Yep! During that 2000 Michigan race, the deeply authentic straight-talking truth-teller had been baldly dishonest. Uh-oh! His campaign had placed anonymous “Catholic Voter Alert” phone calls, suggesting that Bush was a vile anti-Catholic. And when Saint McCain was asked about this, he baldly lied to the press corps; he flatly denied that he had done this, before later saying he had. Result? The press corps sent this embarrassing episode straight down the nearest memory hole. They liked Saint McCain, and—to quote the Post’s E. R. Shipp—the episode didn’t fit the “role” they had “assigned” him “in this unfolding political drama.” Result? McCain’s blatant lying up in Michigan has gone unmentioned from that day to this. And later, the novel got even more clownish. When McCain said that he’d also lied in South Carolina (about that state’s controversial flag), they rushed to praise him for his high character! McCain has been honest about his lying, these novelists stupidly said.

Future generation will laugh—and cringe—when they look back on such episodes.

So yes, he lied in South Carolina—and then, he lied in Michigan too. Along the way, he persistently misstated basic facts about the Bush tax cut proposal—and he kept telling a funny story about Candidate Gore, a story which was baldly inaccurate. But so what? To the pundits, this was all A-OK, because they were typing their latest great novel. And the great Pundit Dean kept typing that novel as he finished Sunday’s piece. (Again, see the excerpt above.)

It’s true! Lower tax rates may “spur economic growth,” but McCain has been saying something quite different; he has been lying through his teeth once again, this time telling voters, after all these years, that lower tax rates produce higher revenues! Surely, he knows how crazy that is—and Broder must know what McCain has been saying. But Broder is willing to novelize for this great saint once again—ignoring the actual facts. And no, McCain didn’t “famously oppose Bush's first round of tax cuts because they did not call for similar spending reductions;” that isn’t what McCain said in real time, and surely the Pundit Dean knows it. But so what? That’s what McCain has been pretending he said, playing GOP voters for rubes—and because his cohort loves Saint McCain, Broder will novelize for him.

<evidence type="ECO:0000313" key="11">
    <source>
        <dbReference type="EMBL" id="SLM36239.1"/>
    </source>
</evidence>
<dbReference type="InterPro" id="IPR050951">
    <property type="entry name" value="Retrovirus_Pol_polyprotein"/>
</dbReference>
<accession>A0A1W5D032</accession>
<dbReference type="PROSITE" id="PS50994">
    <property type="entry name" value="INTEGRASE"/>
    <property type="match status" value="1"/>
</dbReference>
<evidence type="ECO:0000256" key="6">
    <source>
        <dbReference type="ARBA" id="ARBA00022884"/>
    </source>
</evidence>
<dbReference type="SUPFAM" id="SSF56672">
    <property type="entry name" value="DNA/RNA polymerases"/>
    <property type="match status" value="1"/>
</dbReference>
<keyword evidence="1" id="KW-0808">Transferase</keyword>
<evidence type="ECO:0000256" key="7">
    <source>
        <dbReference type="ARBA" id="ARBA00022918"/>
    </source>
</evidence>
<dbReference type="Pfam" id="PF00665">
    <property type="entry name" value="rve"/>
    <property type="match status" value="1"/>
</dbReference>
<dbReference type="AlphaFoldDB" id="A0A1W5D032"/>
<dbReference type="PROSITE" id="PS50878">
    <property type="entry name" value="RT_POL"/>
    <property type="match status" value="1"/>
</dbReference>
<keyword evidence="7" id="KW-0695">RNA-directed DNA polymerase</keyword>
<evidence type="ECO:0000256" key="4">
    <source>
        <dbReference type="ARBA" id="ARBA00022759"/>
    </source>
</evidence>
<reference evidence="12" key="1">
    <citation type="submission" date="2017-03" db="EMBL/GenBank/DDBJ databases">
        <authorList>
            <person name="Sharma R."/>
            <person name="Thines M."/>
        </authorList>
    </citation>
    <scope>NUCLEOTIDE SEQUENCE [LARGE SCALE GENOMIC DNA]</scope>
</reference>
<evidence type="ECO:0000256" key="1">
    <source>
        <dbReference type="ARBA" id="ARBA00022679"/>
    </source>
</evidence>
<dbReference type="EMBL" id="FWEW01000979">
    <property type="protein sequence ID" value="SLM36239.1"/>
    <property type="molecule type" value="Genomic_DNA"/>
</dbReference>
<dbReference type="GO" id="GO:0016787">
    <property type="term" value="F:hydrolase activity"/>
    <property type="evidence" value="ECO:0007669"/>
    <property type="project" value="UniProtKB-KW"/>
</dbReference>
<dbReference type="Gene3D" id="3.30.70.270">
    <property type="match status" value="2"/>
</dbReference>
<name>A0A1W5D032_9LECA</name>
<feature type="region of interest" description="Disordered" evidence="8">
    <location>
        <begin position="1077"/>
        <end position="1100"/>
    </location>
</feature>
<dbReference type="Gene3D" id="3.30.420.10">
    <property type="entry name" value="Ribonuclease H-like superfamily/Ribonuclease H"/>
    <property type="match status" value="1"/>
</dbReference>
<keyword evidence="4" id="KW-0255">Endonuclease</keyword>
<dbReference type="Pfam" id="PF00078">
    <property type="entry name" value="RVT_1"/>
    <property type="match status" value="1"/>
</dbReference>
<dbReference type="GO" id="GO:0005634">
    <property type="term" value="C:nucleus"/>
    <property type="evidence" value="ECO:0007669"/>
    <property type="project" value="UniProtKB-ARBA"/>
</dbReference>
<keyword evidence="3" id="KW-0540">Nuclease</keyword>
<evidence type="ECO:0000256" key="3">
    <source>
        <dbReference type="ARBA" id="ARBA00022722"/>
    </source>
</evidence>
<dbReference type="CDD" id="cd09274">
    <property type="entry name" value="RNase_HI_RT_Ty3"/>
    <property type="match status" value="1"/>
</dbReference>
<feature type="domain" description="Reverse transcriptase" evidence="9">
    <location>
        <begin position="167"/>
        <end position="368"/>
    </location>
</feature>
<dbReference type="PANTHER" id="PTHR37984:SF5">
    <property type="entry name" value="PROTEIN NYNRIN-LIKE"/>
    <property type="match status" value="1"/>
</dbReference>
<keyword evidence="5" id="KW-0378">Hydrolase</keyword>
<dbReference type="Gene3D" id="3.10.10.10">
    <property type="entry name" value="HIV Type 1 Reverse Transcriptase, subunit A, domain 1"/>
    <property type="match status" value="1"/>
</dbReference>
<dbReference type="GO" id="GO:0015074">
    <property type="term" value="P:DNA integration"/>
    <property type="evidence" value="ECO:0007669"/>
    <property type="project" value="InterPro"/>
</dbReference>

Our guess? Future generations will look on the Broders with a blend of shock and awe. But no, Virginia: The 2000 South Carolina primary didn’t put an end to Saint McCain’s race. After that, he went to Michigan—and he lied in the pundit corps’ faces. Recently, he’s been lying again. Once again, though, these brilliant novelists, typing quite hard, just don’t care.

A STRAIGHT-TALKER’S ENDLESS MISSTATEMENTS: If you want to be honest about it, McCain lied his way from state to state during the 2000 primaries. He misstated his view on South Carolina’s state flag. He endlessly misstated, and restated, about those Michigan phone calls. He endlessly told his false, funny story about Al Gore and the Buddhist Temple. He lied about fliers his campaign passed out in South Carolina; he baldly misstated Bush’s tax plan (over and over again). And every time he opened his mouth, he restated his views on abortion. But so what? In the press corps’ novel, he was known for “straight talk.” And so they ignored these diversions.

At THE HOWLER, we discussed these matters in real time. (For some examples, just click here, then scroll back to our eight reports from February 21, 2000 on through March 1.) By the way: Prepare for more of this well-scripted novel if McCain gets the GOP nomination—especially if he runs against Clinton. Dems and libs should be reviewing this history—deciding what to do with this novel.